On the Road with Chris Strachwitz in the Fall of ‘68

By Clark Noone, Archivist

November 1968. It was the wake of a seismic presidential election and the end of a tumultuous year of political and cultural change in America. But all of that was probably just background noise to Chris Strachwitz. He was halfway across the country on another mad dash to find and record as many of his favorite musicians as he could. Using Chris’s photographs and datebook as our guide, we can follow his trail.

Arriving in Chicago on November 9th, Chris found the White Horse Inn on the South Side. He was there to hear the bluesman Earl Hooker and his band. First cousin of John Lee Hooker, former sideman to Ike Turner, and a favorite guitarist of Buddy Guy, Hooker’s solo career was finally gaining steam, and his playing and singing knocked Chris out that night. “I am not a musician myself,” Chris later wrote, “but I know what I like, and Earl Hooker really got to me. He had impeccable taste and used his instrument to its fullest, his ‘slide’ guitar style was beautiful and clear, [and] his use of the wah wah effect was haunting.”[1]

Wasting no time, Chris recorded Hooker and his band at Sound Studios over the next several days. The sessions would appear on Arhoolie the next year as 2 Bugs and a Roach. The “bug” on Hooker’s mind was tuberculosis, which he’d battle off and on until his death only two years later, at age 40. In the title track, Hooker alludes to his most recent hospital stay:

Hey, Earl Hooker! Where you been so long, man?” shouts Andrew “Big Voice” Odom. “Oh man,” Hooker responds, “I been out there at 1919 West Taylor…messin’ around with Ren and Dr. Newhound, man, I had to get rid of them 2 bugs and that roach I had.”

  • 2 Bugs and a Roach 00:00

In quiet moments between sessions, Chris took up his Leika camera and captured Earl in a series of intimate, conversational photos. Those images are the Earl Hooker we know today: smiling but weary, chased by illness, making electric blues for the ages before the clock runs out.    

Taking a break between sessions with Earl Hooker in Chicago, November 1968

From Chicago, Chris headed south: St. Louis, Memphis, Mississippi. He documented his movement with the briefest of jottings in his datebook: “Saw Memphis Minnie. Went to Como [Mississippi]Looked for Rob[er]t Pete…Call about Albert Collins…” On Saturday, November 23rd, he found and photographed his old friends the Hodges Brothers outside their family cabin in Bogue Chitto, Mississippi, and on Sunday he did the same with Robert Pete Williams near Baton Rouge. First recorded almost a decade earlier by Harry Oster while serving time at Angola, Robert Pete sits on the bed of a truck in a short-sleeved work shirt and Stetson hat, smiling in the autumn sun.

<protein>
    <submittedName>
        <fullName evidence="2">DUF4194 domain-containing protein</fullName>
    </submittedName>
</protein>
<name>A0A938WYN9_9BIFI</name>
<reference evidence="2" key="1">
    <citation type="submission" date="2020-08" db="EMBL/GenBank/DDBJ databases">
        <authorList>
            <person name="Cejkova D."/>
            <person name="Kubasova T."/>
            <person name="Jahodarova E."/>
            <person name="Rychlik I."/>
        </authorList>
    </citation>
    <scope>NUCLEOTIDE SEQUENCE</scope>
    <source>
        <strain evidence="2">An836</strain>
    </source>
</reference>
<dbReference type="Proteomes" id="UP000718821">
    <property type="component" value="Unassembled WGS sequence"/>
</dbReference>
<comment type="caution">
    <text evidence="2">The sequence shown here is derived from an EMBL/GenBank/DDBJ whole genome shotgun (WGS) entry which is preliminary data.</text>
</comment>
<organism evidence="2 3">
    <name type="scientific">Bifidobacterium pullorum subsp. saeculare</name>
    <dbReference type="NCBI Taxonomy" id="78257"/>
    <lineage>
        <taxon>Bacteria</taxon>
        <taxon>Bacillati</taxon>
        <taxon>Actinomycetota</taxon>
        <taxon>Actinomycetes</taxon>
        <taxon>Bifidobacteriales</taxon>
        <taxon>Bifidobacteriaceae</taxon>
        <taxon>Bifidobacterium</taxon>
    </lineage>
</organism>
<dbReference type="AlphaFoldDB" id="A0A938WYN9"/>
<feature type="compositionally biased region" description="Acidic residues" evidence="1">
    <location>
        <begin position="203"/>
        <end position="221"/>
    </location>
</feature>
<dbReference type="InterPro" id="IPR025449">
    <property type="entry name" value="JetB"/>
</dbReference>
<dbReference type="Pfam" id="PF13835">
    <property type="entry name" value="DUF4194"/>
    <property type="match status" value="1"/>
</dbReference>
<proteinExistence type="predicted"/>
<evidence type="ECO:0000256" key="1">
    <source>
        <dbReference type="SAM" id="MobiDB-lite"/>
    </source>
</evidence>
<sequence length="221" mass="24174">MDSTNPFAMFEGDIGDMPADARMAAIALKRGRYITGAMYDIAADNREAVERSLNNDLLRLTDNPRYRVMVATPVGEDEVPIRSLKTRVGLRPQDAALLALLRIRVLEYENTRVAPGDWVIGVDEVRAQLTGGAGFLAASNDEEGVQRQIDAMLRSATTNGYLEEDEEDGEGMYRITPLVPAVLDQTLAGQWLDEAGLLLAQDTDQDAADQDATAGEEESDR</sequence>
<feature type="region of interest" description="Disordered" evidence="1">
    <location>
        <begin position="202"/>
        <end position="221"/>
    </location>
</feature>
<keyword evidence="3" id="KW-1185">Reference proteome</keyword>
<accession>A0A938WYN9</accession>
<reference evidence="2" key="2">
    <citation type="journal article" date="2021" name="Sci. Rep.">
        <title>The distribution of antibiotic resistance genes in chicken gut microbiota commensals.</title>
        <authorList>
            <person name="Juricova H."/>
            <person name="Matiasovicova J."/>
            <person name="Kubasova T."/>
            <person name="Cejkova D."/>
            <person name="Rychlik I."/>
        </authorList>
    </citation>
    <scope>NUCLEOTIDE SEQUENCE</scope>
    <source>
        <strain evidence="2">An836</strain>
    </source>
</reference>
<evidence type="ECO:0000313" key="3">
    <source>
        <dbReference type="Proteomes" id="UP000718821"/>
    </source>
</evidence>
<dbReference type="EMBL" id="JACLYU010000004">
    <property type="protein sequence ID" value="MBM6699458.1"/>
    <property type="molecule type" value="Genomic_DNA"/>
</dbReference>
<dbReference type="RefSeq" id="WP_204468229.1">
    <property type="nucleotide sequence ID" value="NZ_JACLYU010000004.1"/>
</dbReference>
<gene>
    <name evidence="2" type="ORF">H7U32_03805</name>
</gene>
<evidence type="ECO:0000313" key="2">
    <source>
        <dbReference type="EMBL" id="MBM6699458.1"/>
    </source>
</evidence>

Robert Pete Williams, November 1968

Chris’s datebook for November 19-20, 1968.

From there it was westward to Lafayette, Houston, San Antonio, and probably a dozen small towns in between. Chris filled these late November days with musician visits and impromptu photo shoots, and with tracking down the juke joints, dance halls, motels, and record stores that formed the connective tissue of his travels. His photographs reveal him as not not simply a traveler or a record man, but a documentarian with a keen eye for people, culture, labor, and landscapes. Whether it’s a smiling Earl Hooker, sugarcane harvesters in Mississippi, or a tattered George Wallace billboard along the road to Houston, Chris’s photographs bring us face to face with the people he met in the fall of ‘68 and the complicated, beautiful, and often hardscrabble worlds they lived in.

Processing sugarcane near Bogue Chitto, Mississippi, November 22, 1968

George Wallace for President billboard, somewhere between Baton Rouge and Houston, November 1968

Here at the archive, we’ve begun a project to catalog Chris’s thousands of photographs. His datebook is a boon to our efforts, supplying crucial information on the dates and locations of photographs. Chris himself remains an extraordinary resource as we set about the long but rewarding task of describing, arranging, and sharing his collection. Stay tuned to the blog for updates on our progress and more stories from the archive.  

Recently cataloged photograph of the Hodges Brothers, November 1968

[1] Chris Strachwitz, liner notes to 2 Bugs and a Roach (Arhoolie 1044), 1969